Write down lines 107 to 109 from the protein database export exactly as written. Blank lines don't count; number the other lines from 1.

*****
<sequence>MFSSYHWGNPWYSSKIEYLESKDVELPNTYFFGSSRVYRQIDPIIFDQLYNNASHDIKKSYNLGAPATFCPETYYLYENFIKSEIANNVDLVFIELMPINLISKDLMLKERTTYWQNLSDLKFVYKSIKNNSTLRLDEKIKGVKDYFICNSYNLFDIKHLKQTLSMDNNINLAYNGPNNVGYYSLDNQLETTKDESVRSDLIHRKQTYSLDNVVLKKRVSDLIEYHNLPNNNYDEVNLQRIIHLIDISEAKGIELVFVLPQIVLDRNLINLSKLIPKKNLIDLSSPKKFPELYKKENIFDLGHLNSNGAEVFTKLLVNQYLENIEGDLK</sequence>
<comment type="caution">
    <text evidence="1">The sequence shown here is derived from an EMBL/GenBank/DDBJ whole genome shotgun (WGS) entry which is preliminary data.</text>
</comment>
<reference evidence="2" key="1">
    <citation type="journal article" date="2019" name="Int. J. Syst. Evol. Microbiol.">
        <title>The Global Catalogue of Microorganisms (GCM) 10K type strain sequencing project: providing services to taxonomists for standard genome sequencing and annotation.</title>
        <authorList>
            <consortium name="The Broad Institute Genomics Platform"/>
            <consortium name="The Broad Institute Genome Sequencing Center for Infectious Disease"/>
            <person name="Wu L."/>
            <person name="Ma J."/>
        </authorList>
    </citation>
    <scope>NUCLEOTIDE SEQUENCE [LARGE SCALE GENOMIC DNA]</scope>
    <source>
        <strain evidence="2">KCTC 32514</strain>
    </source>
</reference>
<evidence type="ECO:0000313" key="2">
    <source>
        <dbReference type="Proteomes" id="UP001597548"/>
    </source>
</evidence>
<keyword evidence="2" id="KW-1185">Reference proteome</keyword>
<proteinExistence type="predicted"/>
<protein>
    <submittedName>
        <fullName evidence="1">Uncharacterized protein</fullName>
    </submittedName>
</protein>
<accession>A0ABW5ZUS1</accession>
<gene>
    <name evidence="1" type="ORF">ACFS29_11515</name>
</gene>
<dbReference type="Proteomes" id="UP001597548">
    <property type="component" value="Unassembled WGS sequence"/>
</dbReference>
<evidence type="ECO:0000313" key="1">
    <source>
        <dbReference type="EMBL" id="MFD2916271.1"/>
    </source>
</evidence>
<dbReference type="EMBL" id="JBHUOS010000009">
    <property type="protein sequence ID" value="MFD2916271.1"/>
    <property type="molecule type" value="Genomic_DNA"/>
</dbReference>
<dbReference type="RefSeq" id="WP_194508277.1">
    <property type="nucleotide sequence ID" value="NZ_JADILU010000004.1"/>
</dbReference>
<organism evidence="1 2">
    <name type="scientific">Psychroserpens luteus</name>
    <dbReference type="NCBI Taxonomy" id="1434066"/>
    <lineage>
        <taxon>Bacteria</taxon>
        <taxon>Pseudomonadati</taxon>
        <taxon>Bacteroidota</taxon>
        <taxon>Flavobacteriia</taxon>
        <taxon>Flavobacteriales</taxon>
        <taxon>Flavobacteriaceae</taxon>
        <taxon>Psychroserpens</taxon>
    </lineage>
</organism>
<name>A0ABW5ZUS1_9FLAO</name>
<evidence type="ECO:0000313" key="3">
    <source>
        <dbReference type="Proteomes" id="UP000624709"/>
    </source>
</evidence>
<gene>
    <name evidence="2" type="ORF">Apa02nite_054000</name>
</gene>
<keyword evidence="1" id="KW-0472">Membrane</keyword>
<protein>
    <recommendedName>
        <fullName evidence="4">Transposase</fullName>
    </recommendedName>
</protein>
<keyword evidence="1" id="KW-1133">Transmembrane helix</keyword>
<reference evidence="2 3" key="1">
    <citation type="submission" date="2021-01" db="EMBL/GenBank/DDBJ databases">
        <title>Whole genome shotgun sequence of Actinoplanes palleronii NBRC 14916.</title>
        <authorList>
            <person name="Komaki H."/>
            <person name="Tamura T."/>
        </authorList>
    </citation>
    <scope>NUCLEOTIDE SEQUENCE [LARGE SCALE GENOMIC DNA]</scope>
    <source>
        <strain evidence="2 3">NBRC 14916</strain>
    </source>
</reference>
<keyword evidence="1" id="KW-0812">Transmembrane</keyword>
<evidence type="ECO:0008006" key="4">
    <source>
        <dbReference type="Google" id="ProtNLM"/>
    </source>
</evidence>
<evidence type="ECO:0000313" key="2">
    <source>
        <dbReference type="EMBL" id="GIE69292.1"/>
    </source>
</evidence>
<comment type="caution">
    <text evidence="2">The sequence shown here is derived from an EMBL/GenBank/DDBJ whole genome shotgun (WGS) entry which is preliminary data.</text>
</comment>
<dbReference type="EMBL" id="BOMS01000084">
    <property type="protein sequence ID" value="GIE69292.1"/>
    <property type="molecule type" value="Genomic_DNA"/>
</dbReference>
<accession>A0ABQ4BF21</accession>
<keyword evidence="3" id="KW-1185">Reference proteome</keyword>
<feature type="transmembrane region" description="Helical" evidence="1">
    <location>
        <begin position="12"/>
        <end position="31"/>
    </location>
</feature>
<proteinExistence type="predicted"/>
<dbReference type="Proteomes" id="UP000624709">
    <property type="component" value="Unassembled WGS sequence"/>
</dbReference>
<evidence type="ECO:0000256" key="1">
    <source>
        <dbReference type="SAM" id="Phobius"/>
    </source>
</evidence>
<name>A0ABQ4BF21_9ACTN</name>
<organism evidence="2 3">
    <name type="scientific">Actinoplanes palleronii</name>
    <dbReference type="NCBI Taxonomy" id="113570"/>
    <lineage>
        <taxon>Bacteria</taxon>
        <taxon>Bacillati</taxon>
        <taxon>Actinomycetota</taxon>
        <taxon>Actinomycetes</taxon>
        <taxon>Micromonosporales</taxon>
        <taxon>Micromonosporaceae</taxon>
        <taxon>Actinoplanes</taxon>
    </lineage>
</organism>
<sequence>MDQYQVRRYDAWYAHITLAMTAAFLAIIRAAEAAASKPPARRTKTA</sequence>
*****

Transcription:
<dbReference type="EMBL" id="BOMS01000084">
    <property type="protein sequence ID" value="GIE69292.1"/>
    <property type="molecule type" value="Genomic_DNA"/>